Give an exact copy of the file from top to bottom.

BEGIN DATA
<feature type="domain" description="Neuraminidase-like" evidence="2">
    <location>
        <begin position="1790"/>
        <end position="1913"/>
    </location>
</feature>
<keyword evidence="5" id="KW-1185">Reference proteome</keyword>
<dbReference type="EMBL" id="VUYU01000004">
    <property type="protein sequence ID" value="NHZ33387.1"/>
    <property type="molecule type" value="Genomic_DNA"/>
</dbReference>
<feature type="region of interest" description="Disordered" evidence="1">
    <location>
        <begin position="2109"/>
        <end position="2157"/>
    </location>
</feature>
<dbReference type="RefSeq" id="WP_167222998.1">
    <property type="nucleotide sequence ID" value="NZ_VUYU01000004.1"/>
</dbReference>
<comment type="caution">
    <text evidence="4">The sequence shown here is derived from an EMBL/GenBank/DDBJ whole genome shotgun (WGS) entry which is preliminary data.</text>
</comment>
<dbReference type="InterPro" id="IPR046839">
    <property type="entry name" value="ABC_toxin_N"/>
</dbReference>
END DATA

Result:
<feature type="domain" description="Neuraminidase-like" evidence="2">
    <location>
        <begin position="1790"/>
        <end position="1913"/>
    </location>
</feature>
<keyword evidence="5" id="KW-1185">Reference proteome</keyword>
<dbReference type="EMBL" id="VUYU01000004">
    <property type="protein sequence ID" value="NHZ33387.1"/>
    <property type="molecule type" value="Genomic_DNA"/>
</dbReference>
<feature type="region of interest" description="Disordered" evidence="1">
    <location>
        <begin position="2109"/>
        <end position="2157"/>
    </location>
</feature>
<dbReference type="RefSeq" id="WP_167222998.1">
    <property type="nucleotide sequence ID" value="NZ_VUYU01000004.1"/>
</dbReference>
<comment type="caution">
    <text evidence="4">The sequence shown here is derived from an EMBL/GenBank/DDBJ whole genome shotgun (WGS) entry which is preliminary data.</text>
</comment>
<dbReference type="InterPro" id="IPR046839">
    <property type="entry name" value="ABC_toxin_N"/>
</dbReference>